Even on the go, there is no substitute for a physical keyboard with buttons that move and click. Sure, you could solder a bunch of tactile switches to some perfboard, but how about going all out and making something robust as [Anthony DiGirolamo] did for his Teensy Thumboard. Everything is insertion-mount so it is an approachable project for anyone who knows the dangerous end of a soldering iron, and that also makes it easy to hack on.
Each pin of the Teensy has an adjacent empty hole tied to it for easy access, and the serial data pins are exposed at the top of the board. All the holes use standard 0.1″ (2.54mm) spacing. The I/O points used by the keyboard are labeled, and the rest of them can use the space under the controller where proto-board style holes add some extra space for an IMU or whatever sensors suit your slant.
Most impressive is the shell, which is freely available on Thingiverse, where you can also find a bill of materials with links to everything you will need in case you don’t have drawers full of those tactile switches.
If this looks familiar, you have probably seen the PocketCHIP, and it is no secret that this project is an homage to that versatile pocket computer. We appreciate this kind of love for PocketCHIP, especially since they are now a limited commodity.
If you have even the slightest interest in microwave electronics and radar, you’re in for a treat. The Signal Path is back with another video, and this one covers the internals of a simple 24-GHz radar module along with some experiments that we found fascinating.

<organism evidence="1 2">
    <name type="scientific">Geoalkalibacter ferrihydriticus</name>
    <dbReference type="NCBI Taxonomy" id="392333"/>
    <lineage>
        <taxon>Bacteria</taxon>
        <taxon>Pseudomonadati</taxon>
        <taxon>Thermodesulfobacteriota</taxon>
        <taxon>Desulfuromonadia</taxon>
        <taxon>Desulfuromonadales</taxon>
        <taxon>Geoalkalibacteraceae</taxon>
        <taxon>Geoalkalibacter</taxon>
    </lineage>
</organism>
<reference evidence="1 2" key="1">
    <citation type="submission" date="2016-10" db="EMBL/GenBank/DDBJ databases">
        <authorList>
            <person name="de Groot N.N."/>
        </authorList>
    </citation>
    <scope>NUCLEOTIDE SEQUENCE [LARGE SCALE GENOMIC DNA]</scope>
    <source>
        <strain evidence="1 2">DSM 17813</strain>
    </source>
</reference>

The radar module that [Shahriar] works with in the video below is a CDM324 that can be picked up for a couple of bucks from the usual sources. As such it contains a lot of lessons in value engineering and designing to a price point, and the teardown reveals that it contains but a single active device. [Shahriar] walks us through the layout of the circuit, pointing out such fascinating bits as capacitors with no dielectric, butterfly stubs acting as bias tees, and a rat-race coupler that’s used as a mixer. The flip side of the PCB has two arrays of beam-forming patch antennas, one for transmit and one for receive. After a few simple tests to show that the center frequency of the module is highly variable, he does a neat test using gimbals made of servos to sweep the signal across azimuth and elevation while pointing at a receiving horn antenna. This shows the asymmetrical nature of the beam-forming array. He finishes up by measuring the speed of a computer fan using the module, which has some interesting possibilities in data security as well as a few practical applications.
Even though [Shahriar]’s video tend to the longish side, he makes every second count by packing in a lot of material. He also makes complex topics very approachable, like what’s inside a million-dollar oscilloscope or diagnosing a wonky 14-GHz spectrum analyzer.
Continue reading “A Radar Module Teardown And Measuring Fan Speed The Hard Way” →